Next, the House moved on to the Food Safety bill, which we talked about in yesterday's entry. The Democrats failed to get the 2/3rds vote necessary under expedited procedures, so they brought the bill up under regular order. The bill expands the authority of the FDA to oversee food safety, in light of recent instances of food borne illnesses. The bill is rather significant, it is the first food safety bill that has passed Congress since 1938, shockingly. The bill passed by a comfortable 283-142 margin. A similar bill has been introduced in the Senate, and will be considered after the recess.

The House will spend its last day in session on a bill setting new rules for executive compensation. We'll talk more about the bill in tomorrow's entry.

THE SENATE: The Senate was once again, shockingly, productive today. The upper chamber took up a House-passed bill that extends funding for a variety of programs that were set to expire over the next month, including highway funds and unemployment compensation. The bill passed by a vote of 79-17, with all no votes coming from Republicans.

Prior to a vote on final passage, the Senate took up a number of politically-motivated Republican amendments. The underlying bill would transfer money from the general treasury fund to make these programs temporarily solvent. Thus, the bill would not add to the deficit. Republicans thought it would be clever if they could instead use the stimulus money to pay for this extension. The Senate rejected two separate amendments in this vain. The first, from Senator Clown (R-LA) would have used the stimulus money to pay for the highway funds. The amendment failed 42-55, with the support of every Republican Senator Nelson (D-NE). The second, from Senator Cheaty McAffairson (R-NV), would have transferred stimulus money to pay for the unemployment insurance extension. That amendment failed by a vote of 41-56. All Republicans voted yes, except for Senator Collins (ME). Senators Nelson (NE) and Lincoln (AR) were the only two Democrats to vote yes. Finally, the Senate voted on an amendment from Senator Bond (MO) to repeal a provision of the SAFETEA-U Act. I have to say I have no idea what that is, but the amendment failed 34-63.

The Senate is done voting for the week. They consider the Agriculture Appropriations Bill next week before taking up the nomination of Sonia Sotomayor.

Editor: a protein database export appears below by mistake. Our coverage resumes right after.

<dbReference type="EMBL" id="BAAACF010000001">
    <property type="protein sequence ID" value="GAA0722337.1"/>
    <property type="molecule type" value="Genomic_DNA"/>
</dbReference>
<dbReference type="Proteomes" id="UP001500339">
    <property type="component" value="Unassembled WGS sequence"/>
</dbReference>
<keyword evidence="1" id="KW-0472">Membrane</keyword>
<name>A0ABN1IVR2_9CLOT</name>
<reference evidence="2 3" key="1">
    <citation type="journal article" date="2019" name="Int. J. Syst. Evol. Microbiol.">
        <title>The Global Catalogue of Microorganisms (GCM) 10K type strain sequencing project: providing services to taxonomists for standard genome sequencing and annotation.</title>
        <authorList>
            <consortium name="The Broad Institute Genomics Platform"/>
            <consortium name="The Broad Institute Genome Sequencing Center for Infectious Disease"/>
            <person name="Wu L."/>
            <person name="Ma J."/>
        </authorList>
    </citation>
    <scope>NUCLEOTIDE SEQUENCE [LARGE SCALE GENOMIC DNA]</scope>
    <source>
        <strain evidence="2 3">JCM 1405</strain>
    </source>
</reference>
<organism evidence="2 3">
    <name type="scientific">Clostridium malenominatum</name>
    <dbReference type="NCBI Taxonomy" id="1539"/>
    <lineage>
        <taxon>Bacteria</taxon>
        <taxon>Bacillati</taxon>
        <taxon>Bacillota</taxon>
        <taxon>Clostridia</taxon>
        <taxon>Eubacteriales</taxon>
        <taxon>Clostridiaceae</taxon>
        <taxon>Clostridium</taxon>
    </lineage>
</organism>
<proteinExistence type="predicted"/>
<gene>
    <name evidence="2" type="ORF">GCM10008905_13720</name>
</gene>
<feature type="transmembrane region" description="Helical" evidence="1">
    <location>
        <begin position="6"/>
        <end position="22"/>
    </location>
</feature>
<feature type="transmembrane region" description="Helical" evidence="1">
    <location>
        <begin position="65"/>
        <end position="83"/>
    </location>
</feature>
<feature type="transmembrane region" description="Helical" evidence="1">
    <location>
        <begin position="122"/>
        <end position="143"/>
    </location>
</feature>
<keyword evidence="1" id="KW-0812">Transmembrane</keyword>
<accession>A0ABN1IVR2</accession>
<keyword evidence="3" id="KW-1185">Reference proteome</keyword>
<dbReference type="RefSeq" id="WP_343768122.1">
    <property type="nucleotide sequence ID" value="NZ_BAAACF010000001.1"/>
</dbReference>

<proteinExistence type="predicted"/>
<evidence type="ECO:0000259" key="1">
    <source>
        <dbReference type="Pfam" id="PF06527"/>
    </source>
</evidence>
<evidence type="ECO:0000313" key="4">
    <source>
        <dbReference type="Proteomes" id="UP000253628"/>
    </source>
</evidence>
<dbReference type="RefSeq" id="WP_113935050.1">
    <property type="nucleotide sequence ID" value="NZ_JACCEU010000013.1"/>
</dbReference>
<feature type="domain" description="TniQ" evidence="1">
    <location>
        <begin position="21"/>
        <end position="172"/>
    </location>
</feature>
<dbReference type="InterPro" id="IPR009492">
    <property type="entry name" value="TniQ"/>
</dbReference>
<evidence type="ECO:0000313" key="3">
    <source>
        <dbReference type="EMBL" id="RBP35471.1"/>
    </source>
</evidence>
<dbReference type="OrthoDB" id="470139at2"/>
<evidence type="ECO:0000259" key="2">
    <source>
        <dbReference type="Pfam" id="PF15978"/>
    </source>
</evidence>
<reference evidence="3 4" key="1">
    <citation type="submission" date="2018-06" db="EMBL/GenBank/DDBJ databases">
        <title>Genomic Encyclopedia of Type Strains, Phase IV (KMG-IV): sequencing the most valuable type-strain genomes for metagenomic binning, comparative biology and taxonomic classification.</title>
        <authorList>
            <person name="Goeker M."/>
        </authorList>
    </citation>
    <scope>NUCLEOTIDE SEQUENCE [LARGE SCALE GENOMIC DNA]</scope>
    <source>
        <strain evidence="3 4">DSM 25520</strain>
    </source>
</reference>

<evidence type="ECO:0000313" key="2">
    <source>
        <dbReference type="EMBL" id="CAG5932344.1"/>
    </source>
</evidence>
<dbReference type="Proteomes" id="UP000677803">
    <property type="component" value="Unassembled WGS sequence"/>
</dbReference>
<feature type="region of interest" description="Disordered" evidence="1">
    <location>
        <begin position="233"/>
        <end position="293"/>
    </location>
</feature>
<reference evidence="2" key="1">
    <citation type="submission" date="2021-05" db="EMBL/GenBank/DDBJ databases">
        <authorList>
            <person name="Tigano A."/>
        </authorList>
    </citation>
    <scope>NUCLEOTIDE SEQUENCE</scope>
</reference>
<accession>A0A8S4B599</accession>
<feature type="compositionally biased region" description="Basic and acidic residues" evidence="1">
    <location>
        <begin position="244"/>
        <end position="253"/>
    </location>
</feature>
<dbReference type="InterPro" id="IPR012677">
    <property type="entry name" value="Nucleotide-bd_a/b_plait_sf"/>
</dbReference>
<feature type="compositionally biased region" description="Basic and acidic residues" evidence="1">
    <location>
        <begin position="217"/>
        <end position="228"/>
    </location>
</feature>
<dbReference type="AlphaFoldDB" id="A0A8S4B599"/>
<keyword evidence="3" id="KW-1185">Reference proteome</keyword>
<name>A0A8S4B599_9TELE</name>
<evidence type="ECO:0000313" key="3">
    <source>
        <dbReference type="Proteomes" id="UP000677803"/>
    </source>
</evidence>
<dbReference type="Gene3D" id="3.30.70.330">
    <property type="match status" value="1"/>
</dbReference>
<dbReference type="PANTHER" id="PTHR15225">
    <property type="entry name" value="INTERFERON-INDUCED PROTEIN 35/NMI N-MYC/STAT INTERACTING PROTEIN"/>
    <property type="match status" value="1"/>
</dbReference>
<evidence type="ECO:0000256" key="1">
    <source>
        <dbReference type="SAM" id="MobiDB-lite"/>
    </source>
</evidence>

That's it for tonight! See you tomorrow!

Wednesday, July 29, 2009

The Daily Strike-7/29/09-Raw Deal or Real Deal?

Good evening and welcome to the Daily Strike. First, a happy birthday to Mother Strike who turns (REDACTED) today. As a gift to her, I will try my best to use the correct forms of "it's" and "its" in tonight's entry.

HEALTH CARE: The big news of the day is that the House leadership and the Blue Dog Democrats have reached a deal on a health reform compromise. As part of the deal, 4 out of the 7 Blue Dog Democrats on the Energy and Commerce Committee will vote to send the bill to the floor, which ensures, in theory, that the bill will clear the committee. Another stipulation of the deal is that the full House will not consider the bill until after the August recess. This will surely intensify the grassroots battle between opponents and proponents of reform. President Obama and Congressional Democrats will need to kick it in to gear. Democratic members in particular better not cower in the face of Republican attacks. I fear that the misinformation will take hold, constituents will whine about "socialized medicine" at town hall meetings, and reticent Democrats will come back in September opposed to the bill. We CANNOT let this happen. Time to get the Obama organizing army activated!

So what did we have to give up to get the agreement of four people who probably know next to nothing about health policy? The terms of the deal are as follows:

-The compromise cuts the cost of the bill by about $100 billion to a total of $900 billion.

-The bill still will contain the public option, but states would have the ability to set-up health insurance coops.

-Small businesses that make under $500,000 will not have to pay a fee for not providing health insurance to their employees. The exemption was raised from $250,000.

-Doctors would be able to negotiate their payment rates with the government under the public plan.

The concessions are unfortunate, and they will make the bill worse. As the Big Picture noted, it's so typical that they are arbitrarily cutting money in the bill for no reason. I also think the negotiation of payment rates could severely undermine cost reduction. But we didn't have to give up THAT much. We still have a public option, an employer mandate, and the tax surcharge on the wealthy.

The Energy and Commerce committee was supposed to resume its markup this evening, but has postponed it until tomorrow morning so that Democratic members have time to review the changes. A leader of the progressive caucus, Rep. Lynn Woolsey (CA) said that the deal looks to her to be unacceptable. I don't think that liberal Democrats will risk giving up momentum by not supporting this compromise. I sure hope not. This is in no means the final step in the process, and we can't let the perfect be the enemy of the good.